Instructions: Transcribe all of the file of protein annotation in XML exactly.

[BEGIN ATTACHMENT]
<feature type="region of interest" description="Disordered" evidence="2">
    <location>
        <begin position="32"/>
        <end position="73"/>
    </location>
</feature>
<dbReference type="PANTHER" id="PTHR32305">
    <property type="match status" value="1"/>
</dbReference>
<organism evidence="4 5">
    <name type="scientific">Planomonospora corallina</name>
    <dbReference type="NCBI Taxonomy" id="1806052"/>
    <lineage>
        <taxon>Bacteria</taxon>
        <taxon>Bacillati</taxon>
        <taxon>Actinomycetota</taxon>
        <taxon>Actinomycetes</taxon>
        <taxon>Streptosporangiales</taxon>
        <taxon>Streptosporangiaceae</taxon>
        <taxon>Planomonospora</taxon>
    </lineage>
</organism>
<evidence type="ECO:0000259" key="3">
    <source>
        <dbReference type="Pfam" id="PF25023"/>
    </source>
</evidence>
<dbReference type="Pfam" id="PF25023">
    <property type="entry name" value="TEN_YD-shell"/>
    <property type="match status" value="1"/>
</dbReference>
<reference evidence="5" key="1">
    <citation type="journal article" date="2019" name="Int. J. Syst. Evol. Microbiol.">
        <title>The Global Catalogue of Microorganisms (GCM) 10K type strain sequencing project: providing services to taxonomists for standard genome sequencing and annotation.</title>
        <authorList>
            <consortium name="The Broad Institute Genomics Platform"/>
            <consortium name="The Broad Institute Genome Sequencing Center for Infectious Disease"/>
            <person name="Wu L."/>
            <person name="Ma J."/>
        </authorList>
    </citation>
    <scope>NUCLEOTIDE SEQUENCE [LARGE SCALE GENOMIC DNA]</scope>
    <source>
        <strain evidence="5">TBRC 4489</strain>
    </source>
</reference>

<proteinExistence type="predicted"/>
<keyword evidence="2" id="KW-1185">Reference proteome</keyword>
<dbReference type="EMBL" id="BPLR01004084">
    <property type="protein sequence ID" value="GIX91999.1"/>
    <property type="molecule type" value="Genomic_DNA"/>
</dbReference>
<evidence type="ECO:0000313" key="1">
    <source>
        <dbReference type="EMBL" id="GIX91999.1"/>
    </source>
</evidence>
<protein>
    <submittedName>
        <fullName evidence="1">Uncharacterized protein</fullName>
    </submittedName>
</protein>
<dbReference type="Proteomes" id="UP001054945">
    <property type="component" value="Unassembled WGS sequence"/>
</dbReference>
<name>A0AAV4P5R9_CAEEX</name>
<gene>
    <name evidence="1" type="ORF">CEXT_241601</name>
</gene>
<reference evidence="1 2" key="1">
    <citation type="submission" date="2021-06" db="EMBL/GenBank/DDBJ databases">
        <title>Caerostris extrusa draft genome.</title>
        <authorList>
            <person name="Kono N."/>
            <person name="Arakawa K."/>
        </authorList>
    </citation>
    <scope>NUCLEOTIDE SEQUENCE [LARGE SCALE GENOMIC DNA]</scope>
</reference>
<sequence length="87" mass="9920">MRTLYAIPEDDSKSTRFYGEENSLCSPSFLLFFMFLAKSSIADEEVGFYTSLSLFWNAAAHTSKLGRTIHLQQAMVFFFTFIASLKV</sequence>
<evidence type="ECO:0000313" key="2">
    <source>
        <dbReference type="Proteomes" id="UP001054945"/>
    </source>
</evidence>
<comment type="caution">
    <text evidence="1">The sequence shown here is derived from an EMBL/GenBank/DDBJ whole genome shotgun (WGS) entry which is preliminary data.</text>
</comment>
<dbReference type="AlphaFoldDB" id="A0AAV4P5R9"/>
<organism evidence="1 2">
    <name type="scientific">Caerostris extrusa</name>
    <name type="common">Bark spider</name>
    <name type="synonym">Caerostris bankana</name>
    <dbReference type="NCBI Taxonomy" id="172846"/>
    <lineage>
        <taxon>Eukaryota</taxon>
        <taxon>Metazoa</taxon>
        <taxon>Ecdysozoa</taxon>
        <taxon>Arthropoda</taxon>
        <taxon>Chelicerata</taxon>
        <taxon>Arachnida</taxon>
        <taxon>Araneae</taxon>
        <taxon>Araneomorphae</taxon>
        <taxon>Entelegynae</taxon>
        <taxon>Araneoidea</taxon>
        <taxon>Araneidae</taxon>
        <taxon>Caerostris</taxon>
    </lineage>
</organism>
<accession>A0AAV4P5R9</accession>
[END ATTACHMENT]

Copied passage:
<feature type="region of interest" description="Disordered" evidence="2">
    <location>
        <begin position="32"/>
        <end position="73"/>
    </location>
</feature>
<dbReference type="PANTHER" id="PTHR32305">
    <property type="match status" value="1"/>
</dbReference>
<organism evidence="4 5">
    <name type="scientific">Planomonospora corallina</name>
    <dbReference type="NCBI Taxonomy" id="1806052"/>
    <lineage>
        <taxon>Bacteria</taxon>
        <taxon>Bacillati</taxon>
        <taxon>Actinomycetota</taxon>
        <taxon>Actinomycetes</taxon>
        <taxon>Streptosporangiales</taxon>
        <taxon>Streptosporangiaceae</taxon>
        <taxon>Planomonospora</taxon>
    </lineage>
</organism>
<evidence type="ECO:0000259" key="3">
    <source>
        <dbReference type="Pfam" id="PF25023"/>
    </source>
</evidence>
<dbReference type="Pfam" id="PF25023">
    <property type="entry name" value="TEN_YD-shell"/>
    <property type="match status" value="1"/>
</dbReference>
<reference evidence="5" key="1">
    <citation type="journal article" date="2019" name="Int. J. Syst. Evol. Microbiol.">
        <title>The Global Catalogue of Microorganisms (GCM) 10K type strain sequencing project: providing services to taxonomists for standard genome sequencing and annotation.</title>
        <authorList>
            <consortium name="The Broad Institute Genomics Platform"/>
            <consortium name="The Broad Institute Genome Sequencing Center for Infectious Disease"/>
            <person name="Wu L."/>
            <person name="Ma J."/>
        </authorList>
    </citation>
    <scope>NUCLEOTIDE SEQUENCE [LARGE SCALE GENOMIC DNA]</scope>
    <source>
        <strain evidence="5">TBRC 4489</strain>
    </source>
</reference>

<proteinExistence type="predicted"/>
<keyword evidence="2" id="KW-1185">Reference proteome</keyword>
<dbReference type="EMBL" id="BPLR01004084">
    <property type="protein sequence ID" value="GIX91999.1"/>
    <property type="molecule type" value="Genomic_DNA"/>
</dbReference>
<evidence type="ECO:0000313" key="1">
    <source>
        <dbReference type="EMBL" id="GIX91999.1"/>
    </source>
</evidence>
<protein>
    <submittedName>
        <fullName evidence="1">Uncharacterized protein</fullName>
    </submittedName>
</protein>
<dbReference type="Proteomes" id="UP001054945">
    <property type="component" value="Unassembled WGS sequence"/>
</dbReference>
<name>A0AAV4P5R9_CAEEX</name>
<gene>
    <name evidence="1" type="ORF">CEXT_241601</name>
</gene>
<reference evidence="1 2" key="1">
    <citation type="submission" date="2021-06" db="EMBL/GenBank/DDBJ databases">
        <title>Caerostris extrusa draft genome.</title>
        <authorList>
            <person name="Kono N."/>
            <person name="Arakawa K."/>
        </authorList>
    </citation>
    <scope>NUCLEOTIDE SEQUENCE [LARGE SCALE GENOMIC DNA]</scope>
</reference>
<sequence length="87" mass="9920">MRTLYAIPEDDSKSTRFYGEENSLCSPSFLLFFMFLAKSSIADEEVGFYTSLSLFWNAAAHTSKLGRTIHLQQAMVFFFTFIASLKV</sequence>
<evidence type="ECO:0000313" key="2">
    <source>
        <dbReference type="Proteomes" id="UP001054945"/>
    </source>
</evidence>
<comment type="caution">
    <text evidence="1">The sequence shown here is derived from an EMBL/GenBank/DDBJ whole genome shotgun (WGS) entry which is preliminary data.</text>
</comment>
<dbReference type="AlphaFoldDB" id="A0AAV4P5R9"/>
<organism evidence="1 2">
    <name type="scientific">Caerostris extrusa</name>
    <name type="common">Bark spider</name>
    <name type="synonym">Caerostris bankana</name>
    <dbReference type="NCBI Taxonomy" id="172846"/>
    <lineage>
        <taxon>Eukaryota</taxon>
        <taxon>Metazoa</taxon>
        <taxon>Ecdysozoa</taxon>
        <taxon>Arthropoda</taxon>
        <taxon>Chelicerata</taxon>
        <taxon>Arachnida</taxon>
        <taxon>Araneae</taxon>
        <taxon>Araneomorphae</taxon>
        <taxon>Entelegynae</taxon>
        <taxon>Araneoidea</taxon>
        <taxon>Araneidae</taxon>
        <taxon>Caerostris</taxon>
    </lineage>
</organism>
<accession>A0AAV4P5R9</accession>